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Clause 51: Power to modify certain provisions of Part 4

300.     This clause enables the Secretary of State by order (subject to the affirmative resolution procedure) to add, amend or repeal certain matters included in the Commissioner's complaints remit (Schedule 7), certain descriptions of deaths included in the Commissioner's deaths remit (Schedule 8), and descriptions of events covered by the Commissioner's function to conduct investigations at the request of the Secretary of State (clause 37 (3)). Provision is also made to enable the Secretary of State by order (subject to the negative resolution procedure) to make certain modifications to clause 44 ('Disclosure of information etc.').

Clause 52: Power to confer new functions on the Commissioner

301.     This clause enables the Secretary of State by order (subject to the affirmative resolution procedure) to confer additional functions on the Commissioner.

Part 5: Other Criminal Justice Provisions

Clause 53: Alternatives to prosecution for offenders under 18

302.     Clause 53 gives effect to Schedule 11 which makes provision for Youth Conditional Cautions. Similar provision for adult conditional cautions is made in Part 3 of the 2003 Act, as amended by sections 17 and 18 of the Police and Justice Act 2006. The Schedule also amends section 65 of the 1998 Act which relates to reprimands and final warnings.

Schedule 11: Alternatives to prosecution for offenders under 18

303.     Paragraph 2 amends section 65 of the 1998 Act. That section provides for the giving of reprimands and final warnings to children and young offenders. Paragraph 2(2) amends section 65(1) of the 1998 Act which sets out the conditions that must be satisfied before a reprimand or warning may be given. Paragraph 2(2)(a) amends section 65(1)(b) - which requires a constable to be satisfied that, on the evidence, there would be a realistic prospect of the offender being convicted - so as to bring it into line with the equivalent test for adult conditional cautions (which is replicated for youth conditional cautions), namely that there is sufficient evidence to charge the offender with the offence. No practical difference is intended between the existing and revised test. Paragraph 2(2)(b) amends the test in section 65(1)(d) so that no young person may be given a reprimand or warning where he or she has previously been given a youth conditional caution. Paragraph 2(3) amends section 65(3) so as to require a constable, when considering whether to warn a young person (who has previously received a warning), to be satisfied that the offence is not so serious as to require either (as now) the person to be charged or a youth conditional caution to be given. Paragraph 2(4) amends section 65(6), which places a duty on the Secretary of State to issue guidance in respect of reprimands and warnings. As a result of the amendment, such guidance will need to set out the criteria for determining whether an offence is not so serious as to require the offender to be charged (as now), or given a youth conditional caution.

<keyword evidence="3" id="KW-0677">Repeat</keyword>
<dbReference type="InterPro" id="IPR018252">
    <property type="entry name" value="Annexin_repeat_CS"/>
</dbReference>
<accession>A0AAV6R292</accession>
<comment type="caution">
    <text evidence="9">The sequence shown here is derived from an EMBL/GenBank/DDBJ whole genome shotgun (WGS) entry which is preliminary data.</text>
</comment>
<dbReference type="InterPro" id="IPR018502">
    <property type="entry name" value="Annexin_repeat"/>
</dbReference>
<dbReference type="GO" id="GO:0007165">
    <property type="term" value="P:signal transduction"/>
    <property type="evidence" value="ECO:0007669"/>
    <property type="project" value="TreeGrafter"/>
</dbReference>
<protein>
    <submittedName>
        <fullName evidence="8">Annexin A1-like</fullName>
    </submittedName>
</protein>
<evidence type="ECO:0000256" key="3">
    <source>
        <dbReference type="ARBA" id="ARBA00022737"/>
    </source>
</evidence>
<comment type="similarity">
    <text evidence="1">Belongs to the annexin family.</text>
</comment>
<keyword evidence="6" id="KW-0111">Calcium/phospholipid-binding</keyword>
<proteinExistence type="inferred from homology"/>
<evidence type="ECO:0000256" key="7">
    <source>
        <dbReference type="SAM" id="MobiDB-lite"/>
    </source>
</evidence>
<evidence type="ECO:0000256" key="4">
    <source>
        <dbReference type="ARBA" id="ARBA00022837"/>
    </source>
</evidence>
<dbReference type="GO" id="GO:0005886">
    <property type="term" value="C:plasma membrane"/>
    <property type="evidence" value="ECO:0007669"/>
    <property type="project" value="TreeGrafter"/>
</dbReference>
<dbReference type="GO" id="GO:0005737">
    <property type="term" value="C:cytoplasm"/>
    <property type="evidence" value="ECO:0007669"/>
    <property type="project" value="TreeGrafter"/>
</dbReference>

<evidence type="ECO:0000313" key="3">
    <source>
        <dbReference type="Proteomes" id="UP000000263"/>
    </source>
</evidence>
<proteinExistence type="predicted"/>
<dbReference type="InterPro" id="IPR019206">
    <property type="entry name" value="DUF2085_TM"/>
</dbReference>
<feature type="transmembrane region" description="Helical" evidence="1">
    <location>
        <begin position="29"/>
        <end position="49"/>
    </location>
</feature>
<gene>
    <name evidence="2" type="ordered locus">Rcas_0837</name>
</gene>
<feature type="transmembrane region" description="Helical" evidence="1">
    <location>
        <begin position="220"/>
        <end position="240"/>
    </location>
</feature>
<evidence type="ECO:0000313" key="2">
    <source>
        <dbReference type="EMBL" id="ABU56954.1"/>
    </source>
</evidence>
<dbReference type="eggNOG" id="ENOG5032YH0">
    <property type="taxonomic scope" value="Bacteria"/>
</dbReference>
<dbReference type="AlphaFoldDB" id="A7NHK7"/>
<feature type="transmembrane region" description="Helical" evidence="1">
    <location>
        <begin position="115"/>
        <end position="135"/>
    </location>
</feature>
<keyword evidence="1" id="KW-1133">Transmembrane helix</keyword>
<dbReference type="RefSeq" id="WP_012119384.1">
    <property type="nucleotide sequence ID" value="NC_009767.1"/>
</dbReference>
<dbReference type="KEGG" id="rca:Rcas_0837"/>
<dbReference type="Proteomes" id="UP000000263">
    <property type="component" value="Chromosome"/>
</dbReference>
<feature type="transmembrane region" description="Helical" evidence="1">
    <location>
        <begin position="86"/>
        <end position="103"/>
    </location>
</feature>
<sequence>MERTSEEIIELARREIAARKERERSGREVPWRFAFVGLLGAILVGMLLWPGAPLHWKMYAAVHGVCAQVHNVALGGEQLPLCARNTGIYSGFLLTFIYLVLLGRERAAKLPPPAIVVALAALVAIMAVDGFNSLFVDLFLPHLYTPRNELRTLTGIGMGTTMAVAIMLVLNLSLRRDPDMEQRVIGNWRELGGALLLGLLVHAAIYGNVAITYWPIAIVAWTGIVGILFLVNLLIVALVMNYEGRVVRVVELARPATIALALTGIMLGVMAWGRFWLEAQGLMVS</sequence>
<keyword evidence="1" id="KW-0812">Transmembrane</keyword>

304.     Section 65(8) of the 1998 Act prohibits the giving of any caution to a child or young person other than a reprimand or warning. Paragraph 2(6) amends this provision so as to exclude youth conditional cautions from the prohibition (children and young persons will, as now, be ineligible to receive a 'simple' police caution).

305.     Paragraph 3 inserts new sections 66A to 66H into the 1998 Act.

New section 66A of the 1998 Act: Youth conditional cautions for offenders aged 16 and 17

306.     New section 66A of the 1998 Act defines a youth conditional caution and provides that it may be given to a young person aged 16 or 17 if the offender has not previously been convicted of an offence and five other requirements, listed in new section 66B, are met. The conditions which may be imposed are restricted to those aimed at the rehabilitation of the offender, ensuring that the offender makes reparation for the offence or punishing the offender.

307.     New section 66A(4) provides that the conditions that may be included in a youth conditional caution may include the imposition of a financial penalty and/or a requirement for attendance at a specified place at a specified time (which might include completion of a specified activity). The provision for a financial condition is subject to new section 66C. New section 66A(5) provides that where a condition involves an attendance requirement, the maximum number of hours is restricted to no more than 20 hours in total. This 20 hour limit does not apply to an attendance requirement imposed for the purpose of facilitating the offender's rehabilitation. This is to permit rehabilitative conditions involving, for example, drug or alcohol treatment programmes that may take longer than 20 hours in total. By virtue of new section 66A(6) this figure of 20 hours may be amended by order (subject to the affirmative resolution procedure). A youth conditional caution may be given by an authorised person as defined in new section 66A(7).